While the hurdles to systemic Lean healthcare transformation are high (see the payment system challenges discussed in John Toussaint’s new book), I am generally optimistic that we can significantly improve healthcare. I am, however, very cynical about attempts to apply much “Lean government” thinking (such as ASQ’s Paul Borawski’s earnest questions about government and quality). There’s no competitive pressure in government and I’m not sure we have real leadership in government anymore.
So, this story doesn’t surprise me and it almost doesn’t even make my angry anymore… but there are some Lean lessons to discuss (or lack thereof) in this story from TechDirt (and reported in the major news outlets): “Congress: The TSA Is Wasting Hundreds Of Millions In Taxpayer Dollars.”
The TSA has hundreds of millions of dollars of body scanner equipment sitting in a Texas warehouse. Now, I’m not a big fan of the new-fangled scanners and I refuse to go through the “blue box” scanners that have been banned by the EU as being unsafe. I hate seeing the government spend money on technology that is sold by former government bureaucrats who are now cashing in, equipment that wouldn’t have even detecting the newest “underwear bomb” threat.
It’s all very corrupt and just downright ineffective. I don’t like the scanners, but I also hate seeing them sit not being used… argh, which waste is worse??
So, if TSA were competent and effective (and not getting bribed to sneak drugs through at LAX), I’d forgive a little excess inventory, but that’s clearly not the case here.
From the TechDirt story:
- As of February 15, 2012, the total value of TSA’s equipment in storage was, according to TSA officials, estimated at $184 million. However, when questioned by Committee staff, TSA’s warehouse staff and procurement officials were unable to provide the total value of equipment in storage.
- Committee staff discovered that 85% of the approximately 5,700 major transportation security equipment currently warehoused at the TLC had been stored for longer than six months; 35% of the equipment had been stored for more than one year. One piece of equipment had been in storage more than six years – 60% of its useful life.
- As of February 2012, Committee staff discovered that TSA had 472 Advanced Technology 2 (AT2) carry-on baggage screening machines at the TLC and that more than 99% have remained in storage for more than nine months; 34% of AT2s have been stored for longer than one year.
That’s a lot of inventory. That’s a lot of warehouse space. There’s apparently no “just-in-time” capability at the manufacturers of these boxes (are they using Lean production methods??). TSA doesn’t even know how much stuff they have, it seems.
And the real kicker:
- TSA knowingly purchased more Explosive Trace Detectors (ETDs) than were necessary in order to receive a bulk discount under an incorrect and baseless assumption that demand would increase. TSA management stated: “[w]e purchased more than we needed in order to get a discount.”
As TechDirt (and TV news) reported, Congressional oversight staff came to inspect the warehouses and people tried hiding the inventory by carting it out the back door of the warehouse. I heard on TV that employees were called in at 5 AM for these shenanigans and that federal law might have been violated. There’s illegal corruption (misleading Congress) and then there’s the average, everyday, run-of-the-mill corruption of former government employees cashing in as lobbyists and salespeople. Sigh.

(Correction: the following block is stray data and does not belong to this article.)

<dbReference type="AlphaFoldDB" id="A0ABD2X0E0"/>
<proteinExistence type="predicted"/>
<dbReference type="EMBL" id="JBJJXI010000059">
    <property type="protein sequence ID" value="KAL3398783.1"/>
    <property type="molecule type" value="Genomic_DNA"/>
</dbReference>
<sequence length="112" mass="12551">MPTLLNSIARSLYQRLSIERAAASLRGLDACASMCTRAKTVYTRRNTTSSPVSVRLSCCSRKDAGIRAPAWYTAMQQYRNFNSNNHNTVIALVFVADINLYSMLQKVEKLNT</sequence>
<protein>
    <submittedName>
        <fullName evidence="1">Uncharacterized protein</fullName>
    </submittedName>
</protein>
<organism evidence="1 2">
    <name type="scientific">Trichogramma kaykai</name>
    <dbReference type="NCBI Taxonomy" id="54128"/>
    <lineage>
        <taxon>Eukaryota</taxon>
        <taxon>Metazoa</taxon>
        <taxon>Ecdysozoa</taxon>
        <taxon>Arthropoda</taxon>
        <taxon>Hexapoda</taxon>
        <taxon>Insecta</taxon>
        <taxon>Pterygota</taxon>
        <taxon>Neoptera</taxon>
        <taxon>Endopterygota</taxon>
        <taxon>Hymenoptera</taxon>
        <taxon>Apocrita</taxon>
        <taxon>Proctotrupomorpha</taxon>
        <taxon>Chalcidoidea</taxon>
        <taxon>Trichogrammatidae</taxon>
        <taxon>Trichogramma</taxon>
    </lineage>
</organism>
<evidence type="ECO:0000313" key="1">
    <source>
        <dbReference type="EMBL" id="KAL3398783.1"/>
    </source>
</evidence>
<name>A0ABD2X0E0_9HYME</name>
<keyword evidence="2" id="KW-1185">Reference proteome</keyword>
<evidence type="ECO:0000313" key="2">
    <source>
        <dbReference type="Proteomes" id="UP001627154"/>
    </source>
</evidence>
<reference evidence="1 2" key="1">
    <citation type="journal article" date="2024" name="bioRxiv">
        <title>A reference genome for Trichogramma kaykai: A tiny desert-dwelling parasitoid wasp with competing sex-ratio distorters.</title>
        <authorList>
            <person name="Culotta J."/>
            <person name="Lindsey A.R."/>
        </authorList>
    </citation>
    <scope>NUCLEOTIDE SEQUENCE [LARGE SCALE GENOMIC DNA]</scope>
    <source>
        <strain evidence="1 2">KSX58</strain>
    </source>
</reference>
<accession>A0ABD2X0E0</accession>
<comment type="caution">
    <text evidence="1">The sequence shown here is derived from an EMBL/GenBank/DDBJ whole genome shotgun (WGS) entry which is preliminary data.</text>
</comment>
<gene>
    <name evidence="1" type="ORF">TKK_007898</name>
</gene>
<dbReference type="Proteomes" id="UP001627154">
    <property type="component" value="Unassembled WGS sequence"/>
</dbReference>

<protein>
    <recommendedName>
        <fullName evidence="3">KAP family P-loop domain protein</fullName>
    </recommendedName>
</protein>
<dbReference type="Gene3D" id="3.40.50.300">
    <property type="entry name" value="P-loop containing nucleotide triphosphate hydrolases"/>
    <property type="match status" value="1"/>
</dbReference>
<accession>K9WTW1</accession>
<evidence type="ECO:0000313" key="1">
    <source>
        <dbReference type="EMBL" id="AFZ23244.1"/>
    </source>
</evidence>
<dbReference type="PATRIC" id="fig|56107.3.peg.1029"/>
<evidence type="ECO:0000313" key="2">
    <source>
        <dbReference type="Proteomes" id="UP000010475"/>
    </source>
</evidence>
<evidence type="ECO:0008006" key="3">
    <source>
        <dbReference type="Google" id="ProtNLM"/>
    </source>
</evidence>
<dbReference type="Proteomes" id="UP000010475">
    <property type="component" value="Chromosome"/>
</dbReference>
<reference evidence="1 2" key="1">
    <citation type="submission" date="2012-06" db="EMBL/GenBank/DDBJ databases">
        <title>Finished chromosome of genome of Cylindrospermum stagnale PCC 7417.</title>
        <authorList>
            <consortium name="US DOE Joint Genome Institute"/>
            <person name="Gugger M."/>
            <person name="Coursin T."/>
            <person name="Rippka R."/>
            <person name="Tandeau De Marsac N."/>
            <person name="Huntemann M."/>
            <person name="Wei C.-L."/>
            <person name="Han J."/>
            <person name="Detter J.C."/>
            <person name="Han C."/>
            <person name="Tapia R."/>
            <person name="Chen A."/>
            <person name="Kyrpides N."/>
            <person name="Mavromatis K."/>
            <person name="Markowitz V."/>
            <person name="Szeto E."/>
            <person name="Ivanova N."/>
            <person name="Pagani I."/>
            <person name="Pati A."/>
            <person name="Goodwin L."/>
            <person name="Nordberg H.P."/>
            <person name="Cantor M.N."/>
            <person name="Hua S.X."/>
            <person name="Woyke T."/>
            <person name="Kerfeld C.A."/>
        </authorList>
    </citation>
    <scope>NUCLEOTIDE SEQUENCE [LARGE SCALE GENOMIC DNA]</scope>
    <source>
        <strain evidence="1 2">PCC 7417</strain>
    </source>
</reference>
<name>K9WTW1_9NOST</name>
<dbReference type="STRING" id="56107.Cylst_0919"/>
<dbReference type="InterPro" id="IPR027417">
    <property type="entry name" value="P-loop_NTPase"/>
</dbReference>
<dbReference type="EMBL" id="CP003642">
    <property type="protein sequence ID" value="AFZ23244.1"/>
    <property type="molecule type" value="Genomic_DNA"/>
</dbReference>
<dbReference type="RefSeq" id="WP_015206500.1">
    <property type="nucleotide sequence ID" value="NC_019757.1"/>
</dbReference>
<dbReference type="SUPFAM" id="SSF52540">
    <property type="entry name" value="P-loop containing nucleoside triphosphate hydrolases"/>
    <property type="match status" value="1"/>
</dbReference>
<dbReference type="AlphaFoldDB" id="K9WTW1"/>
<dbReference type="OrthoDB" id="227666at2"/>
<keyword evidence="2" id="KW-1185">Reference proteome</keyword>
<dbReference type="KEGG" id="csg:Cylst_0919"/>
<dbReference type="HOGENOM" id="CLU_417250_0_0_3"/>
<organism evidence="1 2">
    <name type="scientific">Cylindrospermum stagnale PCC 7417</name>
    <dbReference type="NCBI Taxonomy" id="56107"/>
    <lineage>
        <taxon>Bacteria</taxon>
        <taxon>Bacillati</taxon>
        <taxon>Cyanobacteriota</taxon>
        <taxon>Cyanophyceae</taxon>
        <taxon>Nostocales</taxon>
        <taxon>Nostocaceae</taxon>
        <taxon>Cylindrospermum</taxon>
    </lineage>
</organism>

Clearly, a Lean organization doesn’t make huge volume purchases to get a discount, just to hold stuff unused in storage. You look at the total cost of unit cost and inventory cost and you buy the right quantities (often more than 1 but less than a huge wasteful amount that far surpasses your need)… which I’m guessing the government doesn’t do much of. Was somebody rewarded (in the purchasing silo) for getting the lowest piece price (with the warehousing waste being somebody else’s problem)?
Why is “Lean government” a pipe dream? Because if the government is the old non-Lean super wasteful GM, then there isn’t a Toyota ready to swoop in and take most of their business away from them. At best, we can maybe use “Lean manufacturing” techniques and tools in a very tactical way to reduce the time spent waiting for passports or wounded veteran benefits, but I’m not expecting the government to have a “Lean culture,” ever, at least at the federal level. Cities and states might have a fighting chance, since they can’t print money to bail out their own incompetence.
Thinking back to my time at GM (mid 90s), the government doesn’t have a monopoly on hiding problems. Our engine block machining line had manufacturing hundreds of out-of-spec engine blocks. They sat on pallets for many months since management didn’t want to take the time to rework them. So the pallets kept getting moved around and, finally, hidden behind a construction curtain because some big wig executive was coming and the plant management didn’t want to be embarrassed by all of the engine blocks (many had gotten rusty cylinder bores — they were iron, while the rest of the engine was aluminum) just sitting around.
So, anyway, would privatizing the TSA help? Can we get government to wake up, get Lean, and quit wasting so much money???
Was this just a rant or are there lessons we can bring back to our workplaces? Or is the lesson to not waste time worrying about or trying to implement “lean government”?
Thanks for reading! I’d love to hear your thoughts. Please scroll down to post a comment. Click here to be notified about posts via email. Learn more about Mark Graban’s speaking, writing, and consulting.